Source: Pallimed: A Hospice and Palliative Medicine Blog - February 13, 2017 Category: Palliative Care Tags: death denial death management moon Source Type: blogs

Show us your #PallimedValentines
Last year the NorthEast Palliatiors from Carolinas Healthcare shared part of their team wellness activity with a Valentine's day theme. This year they shared more Valentine's cards they made and even a team-built poem:An Ode to Palliative Care.SinceFebruary is National Heart Month, and Valentine's is next week, we would love to see the creativity of your hospice and palliative care teams! I'm sure you have at least one Interdisciplinary Team meeting next week, and you probably have some time allotted for education or self-care/team wellness, so let's see what you can do!Check out our slideshow below or ouralbum on Facebook...
Source: Pallimed: A Hospice and Palliative Medicine Blog - February 11, 2017 Category: Palliative Care Tags: cardiovascular meta UGC Source Type: blogs

An Ode to Palliative Care
Ode to Palliative CareRoses are redViolets are bluePalliative care, we dedicate these love words,Solely to you.You met us where we were at yesterday,Even met with the patient and family again today,Tomorrow you will meet as a given,Forever and always.Palliative care you came along,Asked the tough questions like no one before,Palliative care you spoke to my soul and captured me fully,And forever more.Palliative care I give you my heart,To take care of my family and all that is me,You lit a fire and spark,Can you see?Palliative care you ask me about QOL and make me happy,As only the team approach can,Having you in my corner ...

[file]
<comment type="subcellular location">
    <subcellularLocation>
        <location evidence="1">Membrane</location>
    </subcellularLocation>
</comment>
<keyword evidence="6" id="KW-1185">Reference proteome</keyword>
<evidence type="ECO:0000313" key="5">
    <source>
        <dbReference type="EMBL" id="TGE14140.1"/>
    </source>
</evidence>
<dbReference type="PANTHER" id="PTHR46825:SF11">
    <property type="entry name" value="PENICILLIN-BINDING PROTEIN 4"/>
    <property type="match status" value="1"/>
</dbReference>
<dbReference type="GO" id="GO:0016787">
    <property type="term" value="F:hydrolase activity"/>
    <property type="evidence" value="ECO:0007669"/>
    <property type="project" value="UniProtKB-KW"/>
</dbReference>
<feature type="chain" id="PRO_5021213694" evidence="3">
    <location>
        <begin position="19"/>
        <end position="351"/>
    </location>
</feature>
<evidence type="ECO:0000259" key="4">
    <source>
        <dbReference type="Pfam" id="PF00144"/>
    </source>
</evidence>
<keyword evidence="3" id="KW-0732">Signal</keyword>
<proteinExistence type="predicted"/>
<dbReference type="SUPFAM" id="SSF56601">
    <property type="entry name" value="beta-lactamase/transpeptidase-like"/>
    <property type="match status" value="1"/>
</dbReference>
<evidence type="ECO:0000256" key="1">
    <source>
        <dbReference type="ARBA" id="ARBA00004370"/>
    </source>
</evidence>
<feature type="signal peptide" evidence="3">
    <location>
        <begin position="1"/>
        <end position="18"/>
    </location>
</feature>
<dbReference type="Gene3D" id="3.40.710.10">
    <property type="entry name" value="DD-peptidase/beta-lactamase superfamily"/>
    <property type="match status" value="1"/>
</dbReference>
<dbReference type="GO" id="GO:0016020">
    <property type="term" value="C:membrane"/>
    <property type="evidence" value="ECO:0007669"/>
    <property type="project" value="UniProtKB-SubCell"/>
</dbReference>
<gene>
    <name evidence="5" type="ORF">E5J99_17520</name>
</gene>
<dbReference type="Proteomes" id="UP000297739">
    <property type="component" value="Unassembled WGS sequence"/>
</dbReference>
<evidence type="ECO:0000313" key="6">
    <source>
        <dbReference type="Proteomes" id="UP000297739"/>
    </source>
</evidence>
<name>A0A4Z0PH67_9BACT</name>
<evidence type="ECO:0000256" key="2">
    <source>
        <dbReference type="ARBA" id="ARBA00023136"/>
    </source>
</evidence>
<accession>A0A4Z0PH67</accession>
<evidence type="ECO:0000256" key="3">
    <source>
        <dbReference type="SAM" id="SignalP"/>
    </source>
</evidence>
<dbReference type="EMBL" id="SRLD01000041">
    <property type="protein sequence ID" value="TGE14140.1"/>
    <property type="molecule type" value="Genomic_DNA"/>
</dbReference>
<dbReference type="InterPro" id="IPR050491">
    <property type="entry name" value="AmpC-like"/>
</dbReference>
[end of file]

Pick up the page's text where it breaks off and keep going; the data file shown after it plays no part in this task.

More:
Source: Pallimed: A Hospice and Palliative Medicine Blog - February 11, 2017 Category: Palliative Care Tags: frechman pallaitive poetry self-care Source Type: blogs

The Clinical Social Work Role in Interprofessional Practice with Nurses in Palliative Care and Hospice
By Vickie LeffSusan Blacker, et.al provided an excellent article “Advancing Hospice and Palliative Care Social Work Leadership in Interprofessional Education and Practice.” 1 The authors describe the importance of interprofessional collaboration in palliative care, and strategies to address barriers. Increasing curriculum and practice presence are essential to improving this effort.I would like to add and highlight a practical example of interprofessional practice that can:1. help build resilience for nurses2. serve as a model for clinical social work perspective and problem solving3. increase the understa...